CNG Fueling Station for Business
Unlike gasoline or diesel stations, compressed natural gas stations are not “one size fits all.” Building a CNG station for a retail application or a fleet requires calculating the right combination of pressure and storage needed for the types of vehicles being fueled. Making the right choices about the size of compressor and the amount of storage at the station makes a big difference in the cost of fuel and range for vehicles.
NGV Texas has expertise and strategic relationships to provide our fleet conversion clients with CNG fueling options.
If Publicly accessible fueling station is not available near your location we can assist providing SMALL BUSINESS CNG FUELING UNIT Setup that works the best for you. Please call our office and let us help you to identify the best option for your fleet.
There are two types of compressed natural gas (CNG) infrastructure: time-fill and fast-fill. The main structural differences between the two systems are the amount of storage capacity available and the size of the compressor. These factors determine the amount of fuel dispensed and time it takes for CNG to be delivered. We typically refer to time-fill when CNG station is set up for vehicles to be parked in one location and slow fuel over night. It is a much easier and economically beneficial option than fast-fill.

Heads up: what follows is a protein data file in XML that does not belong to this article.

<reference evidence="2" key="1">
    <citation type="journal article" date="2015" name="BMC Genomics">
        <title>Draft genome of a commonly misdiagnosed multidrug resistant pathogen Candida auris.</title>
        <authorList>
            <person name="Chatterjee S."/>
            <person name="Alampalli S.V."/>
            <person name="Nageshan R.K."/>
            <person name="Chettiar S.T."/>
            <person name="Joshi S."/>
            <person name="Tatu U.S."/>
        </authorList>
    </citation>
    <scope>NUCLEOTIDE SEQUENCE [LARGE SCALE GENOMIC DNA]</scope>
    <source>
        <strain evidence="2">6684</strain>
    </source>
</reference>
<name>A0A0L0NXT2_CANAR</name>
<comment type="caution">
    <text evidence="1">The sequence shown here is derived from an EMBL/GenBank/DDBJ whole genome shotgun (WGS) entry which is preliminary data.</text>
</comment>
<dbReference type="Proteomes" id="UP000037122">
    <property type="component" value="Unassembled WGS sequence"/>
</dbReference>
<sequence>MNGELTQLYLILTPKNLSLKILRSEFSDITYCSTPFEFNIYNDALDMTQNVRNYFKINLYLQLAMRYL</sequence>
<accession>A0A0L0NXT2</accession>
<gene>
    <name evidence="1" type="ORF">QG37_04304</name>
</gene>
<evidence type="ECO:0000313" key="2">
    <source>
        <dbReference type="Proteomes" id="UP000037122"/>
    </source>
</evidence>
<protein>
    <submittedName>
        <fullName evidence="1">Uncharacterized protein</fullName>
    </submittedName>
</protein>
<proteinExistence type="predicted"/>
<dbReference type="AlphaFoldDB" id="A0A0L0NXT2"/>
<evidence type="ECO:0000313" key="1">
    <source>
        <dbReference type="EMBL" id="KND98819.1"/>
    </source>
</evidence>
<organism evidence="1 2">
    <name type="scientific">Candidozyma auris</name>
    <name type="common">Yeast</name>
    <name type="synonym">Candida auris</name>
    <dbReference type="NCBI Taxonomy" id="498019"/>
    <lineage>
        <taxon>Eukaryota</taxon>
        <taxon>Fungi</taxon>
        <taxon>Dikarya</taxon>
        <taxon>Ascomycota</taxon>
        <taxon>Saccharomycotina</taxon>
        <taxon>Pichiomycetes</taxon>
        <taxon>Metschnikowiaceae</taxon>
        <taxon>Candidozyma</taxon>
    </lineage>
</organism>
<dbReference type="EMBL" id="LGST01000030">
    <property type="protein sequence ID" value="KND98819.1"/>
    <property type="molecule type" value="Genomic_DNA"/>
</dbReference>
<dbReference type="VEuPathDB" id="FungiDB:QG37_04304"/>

If parking vehicles in one place for 6-8 hours is not an option, fast fill is the way to go. Fast-fill stations are generally best suited for retail situations where light-duty vehicles, such as vans, pickups, and sedans, arrive randomly and need to fill up quickly. The equipment needed takes up about the size of a parking space. CNG can also be served up in dispensers alongside gasoline or other alternative fuels.
Fast-fill stations receive fuel from a local utility line at a low pressure and then use a compressor on site to compress the gas to a high pressure. Once compressed the CNG moves to a series of storage vessels so the fuel is ready to go for a quick fill-up. Drivers filling up at a fast fill station experience similar fill times to gasoline fueling stations—less than 5 minutes for a 20 gallon equivalent tank. CNG at fast-fill stations is often stored in the vessels at a high service pressure (4,300 psi), so it can deliver fuel to a vehicle faster than fuel coming directly from the compressor, which delivers fuel at a lower volume.
The number of CNG fueling stations is rapidly growing in United States. Find natural gas fueling stations by location or along a route.